21 April 2014

Neverland Again

 It has been a long while since updating this blog. The busy busy schedule of graduate school has allowed the quick gratification of instagram to be my bouldering update method. That may work for some people all the time, but I have found a lack of detail with the quick post social network method lately. So many new and really high quality areas, boulders, and problems have been found that a grainy cell camera pic will not even come close. A high quality image won't do well through the instagram filter either. The rock is just too good. The demand for wasting so many of my days on such good rock is ever growing and maybe, just maybe sharing some of the good stuff will help justify my addiction. Spring has been a fine time to explore and temperatures have lagged far behind the warming of last year at this time. Good conditions!

A lot of time has been spent walking across as much rock as possible. During the opening days of Winter Break last December I managed to expertly blow up my MCL on yet another Neverland project. With rehab in mind and too much rock I haven't seen it has been a productive combination of motivations. I also feel the conclusion of my graduate studies on the very near horizon. How much more time will have to understand Neverland? How much time to understand some of the finest bouldering I have seen?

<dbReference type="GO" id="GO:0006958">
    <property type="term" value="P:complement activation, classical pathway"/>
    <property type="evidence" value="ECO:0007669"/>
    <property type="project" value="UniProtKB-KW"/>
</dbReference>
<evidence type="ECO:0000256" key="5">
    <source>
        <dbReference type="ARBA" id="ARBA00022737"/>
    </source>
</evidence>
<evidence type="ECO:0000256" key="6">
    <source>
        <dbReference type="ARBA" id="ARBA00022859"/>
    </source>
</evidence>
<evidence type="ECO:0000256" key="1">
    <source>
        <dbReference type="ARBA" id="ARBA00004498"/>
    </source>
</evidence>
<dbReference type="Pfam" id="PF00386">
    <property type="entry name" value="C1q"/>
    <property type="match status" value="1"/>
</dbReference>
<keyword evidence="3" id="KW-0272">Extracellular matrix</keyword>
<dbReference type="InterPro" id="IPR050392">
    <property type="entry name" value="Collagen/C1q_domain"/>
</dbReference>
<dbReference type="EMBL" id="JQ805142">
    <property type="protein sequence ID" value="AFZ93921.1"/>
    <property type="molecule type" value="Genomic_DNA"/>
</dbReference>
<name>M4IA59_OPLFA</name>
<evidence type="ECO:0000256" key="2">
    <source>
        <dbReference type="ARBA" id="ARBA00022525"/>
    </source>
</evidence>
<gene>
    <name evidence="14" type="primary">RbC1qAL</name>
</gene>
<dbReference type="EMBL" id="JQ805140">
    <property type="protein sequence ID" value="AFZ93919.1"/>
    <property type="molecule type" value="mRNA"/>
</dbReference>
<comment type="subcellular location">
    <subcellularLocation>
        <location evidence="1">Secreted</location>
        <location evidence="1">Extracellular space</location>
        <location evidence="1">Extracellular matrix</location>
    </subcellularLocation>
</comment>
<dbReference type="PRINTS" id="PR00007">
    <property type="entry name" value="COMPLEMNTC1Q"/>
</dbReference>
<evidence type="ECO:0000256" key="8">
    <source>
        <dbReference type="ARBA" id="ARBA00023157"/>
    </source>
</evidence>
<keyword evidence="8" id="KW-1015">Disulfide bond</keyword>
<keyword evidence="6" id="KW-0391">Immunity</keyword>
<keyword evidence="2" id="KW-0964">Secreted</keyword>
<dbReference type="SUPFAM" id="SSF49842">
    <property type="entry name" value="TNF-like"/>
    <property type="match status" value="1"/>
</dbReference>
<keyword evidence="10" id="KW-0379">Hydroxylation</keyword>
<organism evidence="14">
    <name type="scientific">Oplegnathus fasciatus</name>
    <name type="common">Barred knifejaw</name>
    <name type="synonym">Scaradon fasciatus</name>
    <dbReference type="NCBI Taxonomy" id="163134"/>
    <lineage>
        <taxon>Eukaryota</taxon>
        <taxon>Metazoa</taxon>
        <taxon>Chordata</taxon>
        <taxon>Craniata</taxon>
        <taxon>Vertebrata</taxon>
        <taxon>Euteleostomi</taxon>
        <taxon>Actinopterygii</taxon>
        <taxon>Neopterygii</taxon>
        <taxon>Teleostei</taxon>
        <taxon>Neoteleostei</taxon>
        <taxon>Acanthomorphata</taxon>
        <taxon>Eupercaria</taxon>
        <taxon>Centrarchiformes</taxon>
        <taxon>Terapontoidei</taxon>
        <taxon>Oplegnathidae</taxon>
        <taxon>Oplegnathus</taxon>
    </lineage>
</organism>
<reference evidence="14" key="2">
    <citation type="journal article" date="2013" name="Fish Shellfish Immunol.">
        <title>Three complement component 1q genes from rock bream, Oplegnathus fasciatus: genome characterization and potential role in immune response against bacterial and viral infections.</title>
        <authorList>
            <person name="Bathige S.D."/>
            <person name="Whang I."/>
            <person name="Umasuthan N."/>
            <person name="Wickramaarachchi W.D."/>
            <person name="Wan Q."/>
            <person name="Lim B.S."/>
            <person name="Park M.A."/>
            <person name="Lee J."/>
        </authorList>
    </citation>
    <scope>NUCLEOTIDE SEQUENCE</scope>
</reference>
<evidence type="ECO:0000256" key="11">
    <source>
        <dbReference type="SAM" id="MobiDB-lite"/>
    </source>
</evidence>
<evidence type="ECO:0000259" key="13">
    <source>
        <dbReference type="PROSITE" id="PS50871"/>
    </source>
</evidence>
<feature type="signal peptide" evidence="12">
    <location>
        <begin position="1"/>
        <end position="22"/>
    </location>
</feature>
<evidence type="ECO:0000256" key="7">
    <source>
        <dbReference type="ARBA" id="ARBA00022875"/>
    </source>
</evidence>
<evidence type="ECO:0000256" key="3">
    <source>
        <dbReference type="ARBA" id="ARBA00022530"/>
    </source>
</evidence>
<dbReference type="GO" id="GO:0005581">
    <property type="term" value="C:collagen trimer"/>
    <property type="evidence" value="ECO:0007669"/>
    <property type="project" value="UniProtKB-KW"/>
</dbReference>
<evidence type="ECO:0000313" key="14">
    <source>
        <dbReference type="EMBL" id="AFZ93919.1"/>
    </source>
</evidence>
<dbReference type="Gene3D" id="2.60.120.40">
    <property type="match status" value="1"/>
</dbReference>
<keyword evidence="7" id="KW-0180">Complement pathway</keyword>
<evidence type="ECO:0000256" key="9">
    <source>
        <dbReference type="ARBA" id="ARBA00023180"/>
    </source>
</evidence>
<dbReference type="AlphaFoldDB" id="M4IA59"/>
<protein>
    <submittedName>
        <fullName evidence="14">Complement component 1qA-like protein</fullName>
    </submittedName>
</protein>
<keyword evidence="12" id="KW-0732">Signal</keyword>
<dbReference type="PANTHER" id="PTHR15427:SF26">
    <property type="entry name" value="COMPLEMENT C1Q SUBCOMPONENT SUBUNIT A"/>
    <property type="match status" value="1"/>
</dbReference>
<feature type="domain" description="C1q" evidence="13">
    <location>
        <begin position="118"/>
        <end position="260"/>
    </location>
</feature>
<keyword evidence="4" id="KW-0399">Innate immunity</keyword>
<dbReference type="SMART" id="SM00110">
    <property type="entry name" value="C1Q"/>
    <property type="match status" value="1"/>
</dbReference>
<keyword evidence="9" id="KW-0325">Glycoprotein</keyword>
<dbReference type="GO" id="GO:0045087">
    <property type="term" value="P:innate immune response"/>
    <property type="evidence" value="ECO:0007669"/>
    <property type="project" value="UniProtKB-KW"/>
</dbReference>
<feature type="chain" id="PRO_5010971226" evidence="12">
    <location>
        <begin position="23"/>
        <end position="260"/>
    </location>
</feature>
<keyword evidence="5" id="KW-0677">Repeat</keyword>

Over the past three weeks two major new sectors of many boulders have been found. Some of the highest concentrations of good rock in southeast Wyoming. Some of the best single lines have been uncovered along the way. It is a strange place to be in ones life where the past two years have been in a transition to continue bouldering but with an emphasis on real life being dominant, and yet the best boulders are now being found. Damn the curse.

It would be silly to list everything or try to explain the almost delusional wanderings through so many damn boulders. The details are too much, but the highlights are worth a bit of time here.

We drive past several miles of boulders every time we roll out to the developed areas in Neverland. During the bitch of winter we sometimes stop and look at them. Finding good rock is not a problem along the main roads, but returning to actually send the problems has been. Finally we developed a few and lot more have been cleaned.
Nathan and Bryan chatting it up under The Nest V6 and It's All You V3ish. The county road is about two hundred yards distant
The Cow Cave. Just another road side attraction.
In the lone wanderings I do with my dog Amiee, some serious stuff has been found. Bouldering can be fun and it can be serious too. On a random two-track along a random fence is a small (very small) pile of a few boulders. Anyone looking for boulders knows to find the biggest boulders first and in the largest piles. This knoll of a few gneiss blocks was a good vantage point for binoculars to be used looking across the valley. It was also the end of the road, so foot travel was next in line for accessing the huge pile of boulders across the way. Where I would never expect it is a monster of a roof made of absolutely steel hard stone. I spent around two hours freaking out chalking holds. I returned with pads and felt all the moves and possible hold positions. I can't climb the line, but someone can, and they better! It is one of the most superb lines I've ever seen. Estimated at 8B+ to 8C it should be pretty serious, but all the holds are there.